Ever wondered what Whistler was really like back when the village was a garbage dump? One long-time local will let you in on a few of the community's little-known secrets in a new book dubbed, Only in Whistler: Tales of a Mountain Town.
Stephen Vogler grew up in Whistler, born to "old-school" European alpinists that brought their children to Whistler to teach them to yodel and ski on the slopes of Whistler and Blackcomb. But this European contingent was also forced to coexist with the other founding group of marijuana-loving and clothes-hating "snow-hippies" who congregated in the community at the same time. The end result was a uniquely hybrid Whistler culture that we still know and love today.
Vogler has been talking up his hometown to the outside world for years, boasting that the quirky town actually does have quite the eccentric history. He has written for the Globe and Mail, Explore Magazine , CBC Radio's Ideas, DNTO and Outfront programs, and he is also the author of Whistler Features and Top of the Pass: Whistler and the Sea-to-Sky Country . But this time around, he's out to prove his point with tales from way back when Whistler was made up of 500-year-round residents who referred to weekend visitors as "turkeys" and "gorbies."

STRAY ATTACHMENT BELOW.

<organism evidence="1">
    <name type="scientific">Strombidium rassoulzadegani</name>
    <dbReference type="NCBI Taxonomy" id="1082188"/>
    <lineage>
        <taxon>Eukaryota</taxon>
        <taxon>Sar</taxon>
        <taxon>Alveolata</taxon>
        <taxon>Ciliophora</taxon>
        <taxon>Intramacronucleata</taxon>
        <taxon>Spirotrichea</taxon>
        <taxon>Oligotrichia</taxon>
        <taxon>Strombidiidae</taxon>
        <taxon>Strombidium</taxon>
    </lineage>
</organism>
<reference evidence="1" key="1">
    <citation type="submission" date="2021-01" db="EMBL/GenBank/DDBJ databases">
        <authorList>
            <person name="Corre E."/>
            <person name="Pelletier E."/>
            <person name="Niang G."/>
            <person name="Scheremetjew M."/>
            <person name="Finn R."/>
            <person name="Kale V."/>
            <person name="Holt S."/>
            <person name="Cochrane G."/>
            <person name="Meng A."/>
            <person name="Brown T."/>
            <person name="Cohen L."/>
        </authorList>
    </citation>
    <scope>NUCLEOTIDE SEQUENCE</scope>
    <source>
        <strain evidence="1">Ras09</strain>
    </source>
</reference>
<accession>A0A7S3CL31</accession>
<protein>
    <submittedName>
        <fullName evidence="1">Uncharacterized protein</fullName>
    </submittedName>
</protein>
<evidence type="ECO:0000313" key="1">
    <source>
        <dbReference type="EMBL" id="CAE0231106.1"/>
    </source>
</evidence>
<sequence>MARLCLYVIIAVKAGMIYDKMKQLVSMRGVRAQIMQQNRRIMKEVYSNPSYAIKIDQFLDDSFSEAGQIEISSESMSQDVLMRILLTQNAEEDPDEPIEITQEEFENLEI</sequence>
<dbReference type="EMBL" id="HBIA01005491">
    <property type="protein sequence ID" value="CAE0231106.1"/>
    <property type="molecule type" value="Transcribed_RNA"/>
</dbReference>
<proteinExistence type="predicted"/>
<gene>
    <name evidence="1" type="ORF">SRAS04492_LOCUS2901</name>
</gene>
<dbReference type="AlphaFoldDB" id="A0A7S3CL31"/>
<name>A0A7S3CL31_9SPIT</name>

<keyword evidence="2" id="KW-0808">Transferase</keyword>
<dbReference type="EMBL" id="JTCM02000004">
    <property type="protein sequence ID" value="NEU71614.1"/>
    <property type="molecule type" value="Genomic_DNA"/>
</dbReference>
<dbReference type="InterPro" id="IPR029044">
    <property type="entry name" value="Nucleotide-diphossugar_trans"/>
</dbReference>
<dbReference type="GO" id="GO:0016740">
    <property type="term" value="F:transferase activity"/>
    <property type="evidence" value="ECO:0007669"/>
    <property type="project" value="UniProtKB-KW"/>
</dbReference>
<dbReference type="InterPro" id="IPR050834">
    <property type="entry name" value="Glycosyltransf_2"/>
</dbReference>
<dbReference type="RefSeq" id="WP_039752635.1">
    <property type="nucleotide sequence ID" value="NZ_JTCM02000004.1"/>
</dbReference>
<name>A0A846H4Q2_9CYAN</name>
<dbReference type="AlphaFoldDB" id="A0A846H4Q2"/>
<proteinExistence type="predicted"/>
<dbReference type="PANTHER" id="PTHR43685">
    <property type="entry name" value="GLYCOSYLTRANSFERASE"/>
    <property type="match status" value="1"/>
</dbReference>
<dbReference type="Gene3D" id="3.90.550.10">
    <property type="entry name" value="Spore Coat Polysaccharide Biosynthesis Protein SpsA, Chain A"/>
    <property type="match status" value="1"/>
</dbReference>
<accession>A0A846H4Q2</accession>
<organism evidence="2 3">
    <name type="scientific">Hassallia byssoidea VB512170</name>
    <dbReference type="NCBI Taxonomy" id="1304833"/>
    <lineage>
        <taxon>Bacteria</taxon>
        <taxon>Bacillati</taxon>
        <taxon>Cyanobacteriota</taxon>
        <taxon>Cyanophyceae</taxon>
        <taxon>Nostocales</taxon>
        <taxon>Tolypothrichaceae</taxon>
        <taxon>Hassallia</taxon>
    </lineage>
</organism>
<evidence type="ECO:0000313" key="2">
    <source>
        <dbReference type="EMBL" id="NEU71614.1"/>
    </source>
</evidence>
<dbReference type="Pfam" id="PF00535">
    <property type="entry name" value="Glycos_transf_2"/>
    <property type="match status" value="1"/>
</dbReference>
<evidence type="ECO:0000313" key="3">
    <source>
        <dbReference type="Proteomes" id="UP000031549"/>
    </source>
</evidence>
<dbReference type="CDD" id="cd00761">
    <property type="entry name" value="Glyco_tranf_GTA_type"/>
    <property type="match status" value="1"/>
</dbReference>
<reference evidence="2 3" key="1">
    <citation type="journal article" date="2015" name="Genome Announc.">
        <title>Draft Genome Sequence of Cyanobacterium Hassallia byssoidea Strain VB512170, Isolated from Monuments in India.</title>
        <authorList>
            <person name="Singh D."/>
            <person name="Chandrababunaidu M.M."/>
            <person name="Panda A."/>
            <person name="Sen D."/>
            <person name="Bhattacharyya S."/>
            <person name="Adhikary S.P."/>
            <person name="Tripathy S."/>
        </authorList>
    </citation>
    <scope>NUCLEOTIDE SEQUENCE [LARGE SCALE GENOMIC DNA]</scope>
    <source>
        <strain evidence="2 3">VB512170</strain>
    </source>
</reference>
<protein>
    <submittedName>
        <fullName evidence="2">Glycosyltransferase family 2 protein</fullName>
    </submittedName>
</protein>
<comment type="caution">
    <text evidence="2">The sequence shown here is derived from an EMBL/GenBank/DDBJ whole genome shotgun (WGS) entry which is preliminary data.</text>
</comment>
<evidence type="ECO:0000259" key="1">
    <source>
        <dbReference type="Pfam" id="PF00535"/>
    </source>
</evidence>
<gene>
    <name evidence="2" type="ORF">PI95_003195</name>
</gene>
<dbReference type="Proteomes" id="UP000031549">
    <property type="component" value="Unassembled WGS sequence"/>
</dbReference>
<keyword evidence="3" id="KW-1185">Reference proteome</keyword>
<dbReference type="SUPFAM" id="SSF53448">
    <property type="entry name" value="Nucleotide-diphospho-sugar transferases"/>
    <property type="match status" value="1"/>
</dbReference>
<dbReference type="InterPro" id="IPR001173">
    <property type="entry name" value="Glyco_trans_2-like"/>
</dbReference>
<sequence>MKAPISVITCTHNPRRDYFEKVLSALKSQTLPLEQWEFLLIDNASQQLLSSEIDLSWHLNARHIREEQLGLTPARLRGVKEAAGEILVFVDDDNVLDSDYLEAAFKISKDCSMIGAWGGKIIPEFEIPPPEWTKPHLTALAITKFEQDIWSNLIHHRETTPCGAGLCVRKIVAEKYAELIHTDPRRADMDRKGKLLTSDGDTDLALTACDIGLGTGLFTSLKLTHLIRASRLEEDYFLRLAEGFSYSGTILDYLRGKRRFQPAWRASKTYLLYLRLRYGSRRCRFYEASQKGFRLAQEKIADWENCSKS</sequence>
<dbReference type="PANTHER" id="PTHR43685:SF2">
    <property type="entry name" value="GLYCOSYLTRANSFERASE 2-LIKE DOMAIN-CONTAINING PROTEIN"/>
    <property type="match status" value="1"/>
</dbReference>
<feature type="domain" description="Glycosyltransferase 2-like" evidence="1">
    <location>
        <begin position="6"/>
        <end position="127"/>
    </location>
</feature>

Vogler will celebrate the launch of Only in Whistler with a special public event, including a reading and slideshow presentation, at Roland's Pub on Saturday, Nov. 7 at 7 p.m.
Artists looking for a way to shine the Olympic spotlight on their work during the 2010 Games may have found an ally in the form of an upscale restaurant.
Players Chophouse in Creekside is calling on all Sea to Sky artists who are interested in having their work displayed at their restaurant during the 2009 and 2010 winter season, where it's sure to get lots of exposure to the media, officials and sponsors who will be popping in for a meal and a drink between events.
The 200-capacity restaurant is spacious with a mountain contemporary décor (think classic log-timber structure, leather furniture and slate surfaces). Artists from a variety of disciplines who believe their work would fit well in this setting are invited to apply for this exhibition opportunity by submitting three to eight high-resolution photos of their work on disc or via e-mail to firstname.lastname@example.org . Submission deadline is Nov. 6.
The new kids art studio that opened in Function Junction earlier this spring is already expanding, taking over the space it shared with another business next door to Cracked Pepper.